Million Belay: There are some signs of adoption of agroecology. For example under the Ministry of Agriculture, national resources’ teams do studies and researches on soil and water and also in the framing of the agriculture policy with the support of GIZ.
The outbreak of the Russia-Ukraine war, COVID-19, and also the conflict in the northern part of the country has made the government to focus on local solutions for food resilience. This not only applies for Ethiopia but also other countries too.
NGOs and funders are also turning their face to agroecology; perhaps unfortunately policies sometimes are influenced by the interest of NGOs and funders and thus for this, working with local or Africa based organization can be solution in going forward.

Capital: What is your view on the western influence on the continent?

Million Belay: Nowadays you cannot help but have a mixed reaction. For instance, if we looked at the USA, the bigger hand of the government is USAID and USAID is a toddle of industrial or commercial agriculture. To understand USAID, we need to see who controls the US government and its policies. Since USAID is a development corporation the goal of its aid is in line with the interest of other similar corporations’. We cannot expect anything new from them.
And if we take a look at the European side, there are corporations, funders and organizations who don’t want to hear about climate change or agriculture development such as agroecology. But I don’t think this will continue since now the effect of climate change is highly observed in the world and their general population mass is highly galvanized and requesting the need for policy change.

Capital: What Agricultural agenda should Africa bring to the Cop27 summit?

Million Belay: We are lobbying negotiators to bring an organized agenda on the Cop27 with regards to agriculture as the continent is primarily agricultural driven. So agriculture and adaptation should be a big agenda and agroecology should be emphasizing as the future of agriculture.

Capital: What are your thoughts on the national wheat project in Ethiopia?

Million Belay: As government, there is no question that feeding the population is a necessity. We can delve into decreasing import so as to reduce dependency but the question of resilience must equally be addressed. There are hundreds of seeds in the hand of wheat farmers but they are mosty using on similar seed in huge farmlands which begs the question, what of the other seeds? What kind of input are they using? Yes it has positive sides as it creates ways for independency but is it sustainable, environmentally or resilient in climate crises? These questions ought to be given much thought.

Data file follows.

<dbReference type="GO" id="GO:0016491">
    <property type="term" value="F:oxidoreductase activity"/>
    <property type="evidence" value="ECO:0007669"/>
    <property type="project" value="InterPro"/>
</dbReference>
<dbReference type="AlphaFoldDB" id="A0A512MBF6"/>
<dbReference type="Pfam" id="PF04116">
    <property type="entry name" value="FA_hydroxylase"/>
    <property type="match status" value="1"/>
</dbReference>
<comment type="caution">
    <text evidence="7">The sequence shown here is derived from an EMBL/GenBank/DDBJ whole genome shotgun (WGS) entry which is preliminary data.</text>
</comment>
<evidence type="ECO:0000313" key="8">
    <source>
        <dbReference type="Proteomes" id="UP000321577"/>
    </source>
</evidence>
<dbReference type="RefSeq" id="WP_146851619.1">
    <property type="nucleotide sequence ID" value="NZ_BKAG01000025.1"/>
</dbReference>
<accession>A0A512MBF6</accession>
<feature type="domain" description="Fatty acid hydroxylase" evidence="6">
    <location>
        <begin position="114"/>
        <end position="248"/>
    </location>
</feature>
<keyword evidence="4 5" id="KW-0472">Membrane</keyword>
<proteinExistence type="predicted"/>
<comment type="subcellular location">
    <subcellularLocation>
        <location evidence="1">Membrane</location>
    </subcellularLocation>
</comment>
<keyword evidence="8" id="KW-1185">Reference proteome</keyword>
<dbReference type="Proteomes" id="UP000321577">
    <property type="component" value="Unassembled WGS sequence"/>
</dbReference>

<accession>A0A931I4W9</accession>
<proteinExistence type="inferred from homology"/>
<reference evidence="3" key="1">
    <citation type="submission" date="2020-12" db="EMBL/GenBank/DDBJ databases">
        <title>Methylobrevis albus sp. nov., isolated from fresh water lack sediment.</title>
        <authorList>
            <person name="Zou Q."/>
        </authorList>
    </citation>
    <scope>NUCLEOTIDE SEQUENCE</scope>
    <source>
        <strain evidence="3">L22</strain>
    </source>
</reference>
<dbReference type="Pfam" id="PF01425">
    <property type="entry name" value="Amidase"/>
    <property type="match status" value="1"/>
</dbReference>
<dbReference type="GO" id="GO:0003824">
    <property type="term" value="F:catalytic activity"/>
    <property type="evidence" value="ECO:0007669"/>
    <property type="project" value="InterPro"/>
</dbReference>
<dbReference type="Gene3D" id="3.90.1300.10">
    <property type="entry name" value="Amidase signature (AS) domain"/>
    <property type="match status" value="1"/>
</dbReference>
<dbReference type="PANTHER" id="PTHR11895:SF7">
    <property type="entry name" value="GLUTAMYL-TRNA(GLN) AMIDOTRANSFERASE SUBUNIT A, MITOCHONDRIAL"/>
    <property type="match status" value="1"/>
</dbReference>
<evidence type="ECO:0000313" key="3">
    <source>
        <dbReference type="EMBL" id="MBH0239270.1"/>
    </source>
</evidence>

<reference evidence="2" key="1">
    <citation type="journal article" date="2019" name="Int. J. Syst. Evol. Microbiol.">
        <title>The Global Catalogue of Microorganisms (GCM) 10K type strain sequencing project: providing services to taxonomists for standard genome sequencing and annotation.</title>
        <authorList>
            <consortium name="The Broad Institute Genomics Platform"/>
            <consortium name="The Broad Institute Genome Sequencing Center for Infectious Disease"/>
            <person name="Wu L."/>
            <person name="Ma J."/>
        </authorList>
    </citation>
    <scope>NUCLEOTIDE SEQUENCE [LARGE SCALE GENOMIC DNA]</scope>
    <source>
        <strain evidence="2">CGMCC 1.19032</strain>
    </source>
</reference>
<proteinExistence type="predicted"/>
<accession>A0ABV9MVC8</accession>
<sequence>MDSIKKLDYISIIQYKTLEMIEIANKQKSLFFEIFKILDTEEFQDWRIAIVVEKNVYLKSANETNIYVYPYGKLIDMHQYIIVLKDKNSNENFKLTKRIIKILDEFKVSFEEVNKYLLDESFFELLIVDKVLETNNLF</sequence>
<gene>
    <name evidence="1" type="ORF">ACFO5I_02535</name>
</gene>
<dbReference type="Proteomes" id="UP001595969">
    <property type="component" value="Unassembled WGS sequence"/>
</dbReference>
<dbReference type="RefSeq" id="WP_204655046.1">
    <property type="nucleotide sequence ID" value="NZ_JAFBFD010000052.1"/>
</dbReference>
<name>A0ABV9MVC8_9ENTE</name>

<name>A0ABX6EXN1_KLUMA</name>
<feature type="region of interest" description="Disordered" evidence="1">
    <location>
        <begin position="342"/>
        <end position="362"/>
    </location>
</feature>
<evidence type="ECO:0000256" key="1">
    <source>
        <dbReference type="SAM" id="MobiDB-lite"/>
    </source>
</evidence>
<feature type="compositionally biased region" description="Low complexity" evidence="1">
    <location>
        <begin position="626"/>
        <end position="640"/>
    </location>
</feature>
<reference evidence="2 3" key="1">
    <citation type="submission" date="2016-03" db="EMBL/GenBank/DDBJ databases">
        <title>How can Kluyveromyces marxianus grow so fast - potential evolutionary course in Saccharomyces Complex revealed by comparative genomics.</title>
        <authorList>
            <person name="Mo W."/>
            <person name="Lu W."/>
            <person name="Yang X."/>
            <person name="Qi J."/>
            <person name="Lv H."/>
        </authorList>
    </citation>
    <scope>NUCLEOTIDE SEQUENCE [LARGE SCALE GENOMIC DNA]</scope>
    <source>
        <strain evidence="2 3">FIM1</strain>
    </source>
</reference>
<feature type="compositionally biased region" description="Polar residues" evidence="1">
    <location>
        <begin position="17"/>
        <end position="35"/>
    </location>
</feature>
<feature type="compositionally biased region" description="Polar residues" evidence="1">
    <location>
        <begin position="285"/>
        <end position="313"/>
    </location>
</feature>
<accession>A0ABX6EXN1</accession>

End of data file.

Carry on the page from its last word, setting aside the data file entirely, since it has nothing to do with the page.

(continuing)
However, if one asks whether this can be done agroecologically? The answer is yes as we have some exemplary works in around Arsi, Oromia region.

Capital: What are you views on the green legacy movement in Ethiopia?

(Photo: Anteneh Aklilu)

Million Belay: I have been planting trees for the last more than 30 years. I am actually mostly known for that and I am happy that Prime Minister Abiy Ahmed has centered the same in to a government strategy. When I paid a visit to the countryside, there was visible change as I have seen so many fruits increase which consequently lead to increased income to farmers. I believe this is a great initiative and it ought to continue.
Of course planting is easy, but protecting the plant is another story. Therefore we should strive to also protect the plants ad the strategy ought to change with the location. Overall in my opinion, if from the planting, 20 percent grow on to grow, this will definitely be a huge success.

Capital: Do you have plans on expanding offices to Ethiopia and other countries?

Million Belay: AFSA was first conceived in Ethiopia by a group of individuals and was launched in South Africa in December 2011.
We actually want to open offices in Ethiopia but the problem is that you cannot take foreign currency out of Ethiopia when it comes in. Since AFSA works to distribute its support to its members from money it gets from funders, it is difficult for us to set up an office.
We are planning to open an office in Central Africa soon.

Capital: You are founder of MELKA Ethiopia; on what condition is it now?

Million Belay: Melka is doing so many activities on both national and regional issues related to environment and culture and I am now participating as a consultant.

Capital: What can we learn from the rest of Africa?

Million Belay: We have to learn to be open, intelligent, and ready for corporation with our African brothers for the industrialization of Africa and its agriculture, for African driven solutions to African problems.